Among those to whom Conrad was referring as she introduced the 2014 recipients of MacArthur Foundation Fellowship's was our own Khaled Mattawa, who received his MFA in poetry here in 1994. Mattawa's work in translation, transnationalism and Arab and Arab-American poetry makes important contributions to a better understanding of the important role art has to play in cultural mediation. The MacArthur Foundation Fellowships are among the most prestigious accolades in the academic world. Congratulations, Khaled!

Read more about Prof. Mattawa's work and the MacArthur Foundation here: http://www.macfound.org/fellows/922/
Kiese Laymon Awarded 2014 Saroyan Prize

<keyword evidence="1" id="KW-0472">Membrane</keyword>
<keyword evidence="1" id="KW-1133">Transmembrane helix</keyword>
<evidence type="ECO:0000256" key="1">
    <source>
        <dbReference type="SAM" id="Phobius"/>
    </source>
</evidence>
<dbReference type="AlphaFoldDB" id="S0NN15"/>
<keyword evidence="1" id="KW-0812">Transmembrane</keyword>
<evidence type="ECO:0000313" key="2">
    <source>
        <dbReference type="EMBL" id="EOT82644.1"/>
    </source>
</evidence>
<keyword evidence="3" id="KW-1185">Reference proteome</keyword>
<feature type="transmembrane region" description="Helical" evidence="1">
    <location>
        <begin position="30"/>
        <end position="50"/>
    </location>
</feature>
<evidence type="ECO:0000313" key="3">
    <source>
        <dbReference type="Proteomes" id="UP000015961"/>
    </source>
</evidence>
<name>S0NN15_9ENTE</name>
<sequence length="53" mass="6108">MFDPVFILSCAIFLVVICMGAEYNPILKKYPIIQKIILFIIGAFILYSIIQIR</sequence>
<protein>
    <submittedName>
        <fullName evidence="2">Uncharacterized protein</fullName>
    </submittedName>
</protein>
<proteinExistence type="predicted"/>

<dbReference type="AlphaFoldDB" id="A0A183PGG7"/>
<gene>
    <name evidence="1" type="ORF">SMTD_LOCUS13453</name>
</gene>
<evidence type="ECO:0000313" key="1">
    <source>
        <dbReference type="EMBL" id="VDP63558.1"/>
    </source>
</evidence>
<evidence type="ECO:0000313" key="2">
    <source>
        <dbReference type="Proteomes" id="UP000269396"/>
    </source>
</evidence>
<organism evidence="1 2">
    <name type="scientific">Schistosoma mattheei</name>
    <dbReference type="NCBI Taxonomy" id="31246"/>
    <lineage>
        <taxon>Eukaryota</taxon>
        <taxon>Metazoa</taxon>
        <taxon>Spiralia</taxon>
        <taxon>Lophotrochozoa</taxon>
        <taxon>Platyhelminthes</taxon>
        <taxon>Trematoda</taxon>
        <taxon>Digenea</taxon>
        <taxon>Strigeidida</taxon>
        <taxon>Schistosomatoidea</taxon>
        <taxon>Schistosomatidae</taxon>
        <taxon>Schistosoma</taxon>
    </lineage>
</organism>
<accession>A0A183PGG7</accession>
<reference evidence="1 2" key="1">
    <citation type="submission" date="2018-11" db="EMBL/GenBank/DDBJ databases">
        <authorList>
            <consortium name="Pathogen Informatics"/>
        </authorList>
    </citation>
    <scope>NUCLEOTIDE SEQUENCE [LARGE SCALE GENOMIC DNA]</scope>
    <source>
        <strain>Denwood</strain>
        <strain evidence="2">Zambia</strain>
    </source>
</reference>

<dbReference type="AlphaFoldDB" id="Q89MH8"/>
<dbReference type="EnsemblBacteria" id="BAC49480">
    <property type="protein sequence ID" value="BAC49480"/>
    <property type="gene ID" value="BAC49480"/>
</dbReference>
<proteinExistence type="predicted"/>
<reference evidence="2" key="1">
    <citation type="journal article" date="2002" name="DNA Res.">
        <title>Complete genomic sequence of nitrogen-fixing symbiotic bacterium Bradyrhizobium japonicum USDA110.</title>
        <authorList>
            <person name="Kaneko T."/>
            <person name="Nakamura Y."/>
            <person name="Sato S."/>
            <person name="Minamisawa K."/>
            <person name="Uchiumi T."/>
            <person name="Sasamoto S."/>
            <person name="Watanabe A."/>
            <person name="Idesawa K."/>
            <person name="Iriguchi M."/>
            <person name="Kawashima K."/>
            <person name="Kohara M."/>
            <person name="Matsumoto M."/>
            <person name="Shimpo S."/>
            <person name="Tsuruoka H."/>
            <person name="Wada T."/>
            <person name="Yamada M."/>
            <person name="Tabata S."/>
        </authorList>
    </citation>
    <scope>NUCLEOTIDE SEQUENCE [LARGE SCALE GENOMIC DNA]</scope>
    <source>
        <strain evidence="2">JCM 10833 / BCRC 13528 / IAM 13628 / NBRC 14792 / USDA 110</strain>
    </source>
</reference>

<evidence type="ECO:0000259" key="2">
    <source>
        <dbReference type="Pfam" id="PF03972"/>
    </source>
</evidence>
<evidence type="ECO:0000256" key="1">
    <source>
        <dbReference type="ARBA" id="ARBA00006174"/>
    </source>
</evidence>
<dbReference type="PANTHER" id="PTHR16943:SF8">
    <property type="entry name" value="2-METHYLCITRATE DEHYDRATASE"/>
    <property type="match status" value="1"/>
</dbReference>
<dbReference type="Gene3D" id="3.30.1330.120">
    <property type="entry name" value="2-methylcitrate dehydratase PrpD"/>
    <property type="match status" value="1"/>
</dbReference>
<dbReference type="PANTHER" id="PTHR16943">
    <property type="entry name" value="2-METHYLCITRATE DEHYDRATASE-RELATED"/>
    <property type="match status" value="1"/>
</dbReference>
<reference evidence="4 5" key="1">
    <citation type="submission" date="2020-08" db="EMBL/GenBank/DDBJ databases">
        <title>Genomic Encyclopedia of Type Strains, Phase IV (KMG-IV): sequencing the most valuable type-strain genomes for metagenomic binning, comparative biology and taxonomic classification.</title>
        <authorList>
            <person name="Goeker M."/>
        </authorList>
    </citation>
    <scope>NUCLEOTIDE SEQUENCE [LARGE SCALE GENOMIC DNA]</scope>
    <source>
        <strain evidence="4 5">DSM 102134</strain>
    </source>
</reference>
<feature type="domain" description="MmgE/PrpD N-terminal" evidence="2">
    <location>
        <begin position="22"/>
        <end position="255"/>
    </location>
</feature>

Kiese Laymon (MFA Fiction, 2003) has been awarded the 2014 William Saroyan Prize by Stanford University for his debut novel, Long Division. Set in the rural Mississippi in which he was raised, Laymon's novel weaves past and present in a complex time-traveling plot that reviewer Lucy McKeon praises for both its ambition and achievement: "more than anything, Laymon shows with surprising lucidity how American racialized inequality is persistent but mutable, that the past is not the present, but isn't, either, entirely past."

The Saroyan Prize is awarded biennially by Stanford University Library to new and emerging writers in fiction and non-fiction. The judges for the 2014 award in fiction were Heidi Durrow, Patrick Hunt, and Elizabeth McKenzie. Congratulations, Kiese, on this auspicious debut and significant accolade.

“Smart and funny and sharp...I loved it.” — Jesmyn Ward, author of Salvage the Bones, 2011 National Book Award winner